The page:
Nearly nine in 10 Muslim American voters pulled the lever for the Democratic candidate in the last two presidential elections, partly because of Republican policies and rhetoric that many considered anti-Muslim.
In 2008, they also thought President Obama would usher in an era in which Muslims would be more accepted at home, and relations between America and the Islamic world would see improvement.
But this year, Muslim American support for President Obama shows signs of waning, which could be enough to affect the 2012 election in key swing states where a few thousand votes could have a big impact.
While Muslim Americans continue to place high importance on civil rights and foreign policy, the CAIR survey shows that they, like other Americans, have ranked the economy and jobs as their top concern, followed by education and health care.
“We came to this country for the opportunities it offered us, and we need to be focused on domestic issues that impact all Americans because now this is our home,” said New Yorker Zeba Iqbal, an Obama supporter and former executive director of the Council for the Advancement of Muslim Professionals.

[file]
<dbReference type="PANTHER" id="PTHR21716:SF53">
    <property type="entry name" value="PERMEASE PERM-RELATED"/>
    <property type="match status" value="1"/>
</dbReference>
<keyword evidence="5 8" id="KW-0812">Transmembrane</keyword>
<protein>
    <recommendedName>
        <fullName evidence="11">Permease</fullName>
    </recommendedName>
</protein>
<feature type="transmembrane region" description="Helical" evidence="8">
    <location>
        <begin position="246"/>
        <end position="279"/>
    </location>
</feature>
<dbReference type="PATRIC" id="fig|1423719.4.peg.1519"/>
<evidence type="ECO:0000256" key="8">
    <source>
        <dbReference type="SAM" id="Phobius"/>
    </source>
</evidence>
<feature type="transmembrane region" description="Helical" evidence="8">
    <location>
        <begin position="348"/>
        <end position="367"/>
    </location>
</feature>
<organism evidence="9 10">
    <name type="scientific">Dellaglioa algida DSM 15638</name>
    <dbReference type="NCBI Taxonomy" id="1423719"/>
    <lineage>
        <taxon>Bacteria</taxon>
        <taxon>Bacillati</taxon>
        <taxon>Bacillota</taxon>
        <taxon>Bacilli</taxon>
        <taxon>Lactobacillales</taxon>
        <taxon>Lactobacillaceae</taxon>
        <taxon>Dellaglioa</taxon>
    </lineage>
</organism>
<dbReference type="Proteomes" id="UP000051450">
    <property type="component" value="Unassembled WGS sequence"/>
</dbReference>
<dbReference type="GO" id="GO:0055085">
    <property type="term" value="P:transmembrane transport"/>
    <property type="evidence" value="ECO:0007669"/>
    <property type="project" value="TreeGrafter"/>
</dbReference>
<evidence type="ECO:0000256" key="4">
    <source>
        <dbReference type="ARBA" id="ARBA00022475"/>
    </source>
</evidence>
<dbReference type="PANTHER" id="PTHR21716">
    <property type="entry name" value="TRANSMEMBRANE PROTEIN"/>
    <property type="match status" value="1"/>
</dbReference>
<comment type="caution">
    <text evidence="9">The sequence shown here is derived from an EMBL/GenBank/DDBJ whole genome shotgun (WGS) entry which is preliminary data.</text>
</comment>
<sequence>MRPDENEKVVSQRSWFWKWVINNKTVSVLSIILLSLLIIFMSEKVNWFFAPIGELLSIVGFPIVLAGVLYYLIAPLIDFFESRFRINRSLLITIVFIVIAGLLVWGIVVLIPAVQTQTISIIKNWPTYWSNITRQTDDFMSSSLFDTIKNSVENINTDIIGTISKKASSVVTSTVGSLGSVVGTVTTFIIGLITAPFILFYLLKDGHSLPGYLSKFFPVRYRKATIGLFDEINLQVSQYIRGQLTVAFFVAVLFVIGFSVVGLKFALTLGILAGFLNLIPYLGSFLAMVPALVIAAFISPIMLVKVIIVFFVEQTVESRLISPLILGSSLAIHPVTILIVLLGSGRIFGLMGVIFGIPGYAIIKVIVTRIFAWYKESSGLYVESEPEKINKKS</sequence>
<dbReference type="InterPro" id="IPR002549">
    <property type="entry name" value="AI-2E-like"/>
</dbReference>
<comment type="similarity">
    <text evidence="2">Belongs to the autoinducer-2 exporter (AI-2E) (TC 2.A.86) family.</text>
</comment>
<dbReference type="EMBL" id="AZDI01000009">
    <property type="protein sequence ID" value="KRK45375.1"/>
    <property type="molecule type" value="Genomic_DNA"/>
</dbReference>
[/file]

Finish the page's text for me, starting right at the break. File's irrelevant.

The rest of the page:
But many Muslim Americans are disappointed with Obama on a range of issues, including his support for the Patriot Act, a counterterrorism law that that they say unfairly targets Muslims.
Many Muslims are also upset about FBI sting operations against Muslims that civil rights activists say amount to entrapment.
In addition, many Muslim Americans were disappointed that Obama did not confront the New York City Police Department for allegedly spying on Muslim Americans in and around New York.
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